3. Sometimes labels are good. For most of my adult life, I hated labels, in fact, I was so worried about how others perceived and labeled me that I worked overtime to be happy, to be seen as successful, and to help as many people as I possibly could. I spent so many years of my life trying to be perfect, trying to move on from my past, trying to be a good person. All the while ignoring how I truly felt on the inside, which was scared and angry. I am so grateful that I was introduced to the A.C.E test (Adverse Childhood Experience) finally finding my label gave me permission to unpack my childhood in a deep and therapeutic way. I didn’t wear my label of a neglected and abused child like a hero cape, rather I used it as an acknowledgment of the events in my life. Events that were largely ignored by the many adults around me. Because I was abused and neglected in the shadows and nobody ever spoke up to protect me, my nervous system got the message- what happened didn’t matter. I thought I didn’t matter. As I grew into adulthood, I pulled up my bootstraps and carried on, this worked until it didn’t. When I was at rock bottom, I finally had to come to grips with my reality. My mother neglected and abused me. I used my label for good, to heal, and eventually to share my story in my new memoir, The Unspoken. I have moved on from my past and forgiven my mother; only after I acknowledged the severity of what happened.
4. What we resist persists. The more I said I didn’t want chronic migraines, the more I cried in the morning after waking up with yet another splitting headache cluster, the worse they got. I would beat myself up, get downright angry with myself with each passing day. I wanted a cure; I wanted my old life back. I felt like a failure, I didn’t want to live with chronic pain, and I didn’t want to be that woman. I struggled with daily headaches for almost two years before I learned to love myself just as I was; chronic migraines and all. The day I accepted and loved myself and stopped fighting what was, was the day I finally got my life back! Acceptance isn’t a failure, it is freedom.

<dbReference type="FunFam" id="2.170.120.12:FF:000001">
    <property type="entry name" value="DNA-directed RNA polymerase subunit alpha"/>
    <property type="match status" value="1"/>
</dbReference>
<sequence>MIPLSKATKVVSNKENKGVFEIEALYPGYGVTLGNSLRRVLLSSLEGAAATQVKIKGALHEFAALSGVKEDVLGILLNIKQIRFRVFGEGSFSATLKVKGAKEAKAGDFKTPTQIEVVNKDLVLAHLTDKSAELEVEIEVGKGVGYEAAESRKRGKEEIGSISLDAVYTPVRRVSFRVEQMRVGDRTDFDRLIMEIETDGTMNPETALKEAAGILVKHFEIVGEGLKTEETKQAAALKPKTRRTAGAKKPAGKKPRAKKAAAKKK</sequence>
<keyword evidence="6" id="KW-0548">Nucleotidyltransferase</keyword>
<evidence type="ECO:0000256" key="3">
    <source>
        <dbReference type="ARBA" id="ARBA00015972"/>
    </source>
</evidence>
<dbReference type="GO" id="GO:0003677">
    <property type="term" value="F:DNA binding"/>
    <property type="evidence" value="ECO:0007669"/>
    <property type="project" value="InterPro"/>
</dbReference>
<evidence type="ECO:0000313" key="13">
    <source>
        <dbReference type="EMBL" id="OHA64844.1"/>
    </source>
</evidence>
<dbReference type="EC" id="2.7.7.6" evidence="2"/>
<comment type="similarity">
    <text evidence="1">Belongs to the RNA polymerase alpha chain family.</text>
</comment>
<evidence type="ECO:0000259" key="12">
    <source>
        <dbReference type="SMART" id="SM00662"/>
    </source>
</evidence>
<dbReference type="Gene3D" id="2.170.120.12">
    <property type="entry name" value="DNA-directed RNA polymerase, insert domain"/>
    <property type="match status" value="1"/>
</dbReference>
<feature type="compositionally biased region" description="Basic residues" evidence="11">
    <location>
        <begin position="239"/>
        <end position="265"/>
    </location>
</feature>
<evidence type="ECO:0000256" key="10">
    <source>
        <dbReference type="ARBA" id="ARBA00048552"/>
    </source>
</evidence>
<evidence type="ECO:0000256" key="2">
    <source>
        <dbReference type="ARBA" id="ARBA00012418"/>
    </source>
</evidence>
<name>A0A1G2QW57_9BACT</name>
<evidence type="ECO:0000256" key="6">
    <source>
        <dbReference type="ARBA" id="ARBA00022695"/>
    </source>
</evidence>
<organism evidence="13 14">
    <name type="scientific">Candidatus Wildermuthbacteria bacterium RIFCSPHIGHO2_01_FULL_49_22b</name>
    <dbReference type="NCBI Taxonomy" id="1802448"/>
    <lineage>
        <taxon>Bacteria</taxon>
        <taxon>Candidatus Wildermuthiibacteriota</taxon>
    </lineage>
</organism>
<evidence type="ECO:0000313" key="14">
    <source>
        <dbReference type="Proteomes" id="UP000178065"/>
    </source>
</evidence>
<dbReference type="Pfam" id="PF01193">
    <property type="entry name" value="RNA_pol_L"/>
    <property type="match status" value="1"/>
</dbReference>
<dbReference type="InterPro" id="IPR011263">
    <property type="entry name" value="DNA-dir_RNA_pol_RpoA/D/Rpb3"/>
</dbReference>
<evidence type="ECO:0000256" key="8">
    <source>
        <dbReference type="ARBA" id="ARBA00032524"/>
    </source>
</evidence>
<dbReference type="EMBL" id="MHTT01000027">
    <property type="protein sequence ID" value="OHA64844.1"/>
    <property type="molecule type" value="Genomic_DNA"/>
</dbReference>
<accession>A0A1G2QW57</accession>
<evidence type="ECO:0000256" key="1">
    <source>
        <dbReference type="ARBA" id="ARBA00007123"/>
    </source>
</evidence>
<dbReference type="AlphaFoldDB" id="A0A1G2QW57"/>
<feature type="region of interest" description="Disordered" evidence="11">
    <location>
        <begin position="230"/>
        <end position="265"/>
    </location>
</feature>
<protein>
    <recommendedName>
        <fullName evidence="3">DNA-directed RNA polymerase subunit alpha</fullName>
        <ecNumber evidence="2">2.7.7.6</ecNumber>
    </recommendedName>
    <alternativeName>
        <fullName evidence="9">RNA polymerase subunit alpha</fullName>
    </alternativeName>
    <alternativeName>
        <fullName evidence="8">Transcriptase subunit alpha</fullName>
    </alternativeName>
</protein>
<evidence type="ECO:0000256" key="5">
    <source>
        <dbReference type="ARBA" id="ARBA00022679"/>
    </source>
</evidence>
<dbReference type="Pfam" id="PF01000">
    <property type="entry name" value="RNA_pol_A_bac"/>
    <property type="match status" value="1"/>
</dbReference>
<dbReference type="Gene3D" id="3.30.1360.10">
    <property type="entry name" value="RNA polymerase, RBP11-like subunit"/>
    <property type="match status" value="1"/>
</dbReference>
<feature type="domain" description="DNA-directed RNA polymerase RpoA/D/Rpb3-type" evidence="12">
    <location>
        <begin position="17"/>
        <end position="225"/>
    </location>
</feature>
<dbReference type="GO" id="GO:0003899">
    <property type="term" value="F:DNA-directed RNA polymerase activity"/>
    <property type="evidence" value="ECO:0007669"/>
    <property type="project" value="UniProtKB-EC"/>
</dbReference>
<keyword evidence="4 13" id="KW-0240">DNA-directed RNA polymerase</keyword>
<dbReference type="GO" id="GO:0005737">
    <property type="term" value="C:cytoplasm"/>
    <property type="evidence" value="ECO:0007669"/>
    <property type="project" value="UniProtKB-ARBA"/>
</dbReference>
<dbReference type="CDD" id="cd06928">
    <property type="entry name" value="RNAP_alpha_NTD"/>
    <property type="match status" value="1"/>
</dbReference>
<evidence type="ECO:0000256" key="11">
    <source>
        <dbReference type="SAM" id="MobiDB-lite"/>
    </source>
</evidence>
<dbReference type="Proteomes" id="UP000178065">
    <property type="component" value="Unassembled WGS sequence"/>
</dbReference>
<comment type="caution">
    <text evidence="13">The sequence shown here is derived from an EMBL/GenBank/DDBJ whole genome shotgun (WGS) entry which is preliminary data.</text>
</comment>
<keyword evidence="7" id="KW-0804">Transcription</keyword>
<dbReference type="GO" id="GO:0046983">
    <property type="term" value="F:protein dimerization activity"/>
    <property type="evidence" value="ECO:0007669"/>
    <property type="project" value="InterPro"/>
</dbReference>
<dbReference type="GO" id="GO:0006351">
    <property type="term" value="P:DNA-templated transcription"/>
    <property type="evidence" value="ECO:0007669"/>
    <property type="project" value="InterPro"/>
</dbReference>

5. Believe. Healing is our divine right, and it is possible for all of us. While this is true, healing won’t just happen for you. You must take the initiative in your own healing journey; you must be an active participant. When you first begin a fitness regime you don’t wake up the next day with a six-pack. Healing trauma and chronic anxiety are kind of like that- it takes effort and persistence. Don’t give up, even when you are scared. In fact, when you are scared lean in and talk to that child part of you. Journal- Dear I am scared, sit back take a deep breath and let the scared little child inside you tell her story.
Ashley Haseotes is an intuitive energy healer and Chopra Center certified meditation coach, as well as the author of The Unspoken. After collapsing into chronic pain from both excessive overworking and suppressed childhood trauma, Ashley underwent transformative spiritual healing. In recounting this experience, her memoir emerged.
Drawing upon her own experience, Ashley is devoted to helping others work through difficult experiences and deep trauma. As a personal coach, Ashley helps clients who are feeling stuck, struggling or undergoing any major life shift. And through the charity she founded, One Mission, Ashley helps children and families navigate pediatric cancer and heal after treatment.
FOR MORE INFORMATION VISIT: www.theunspokenbook.com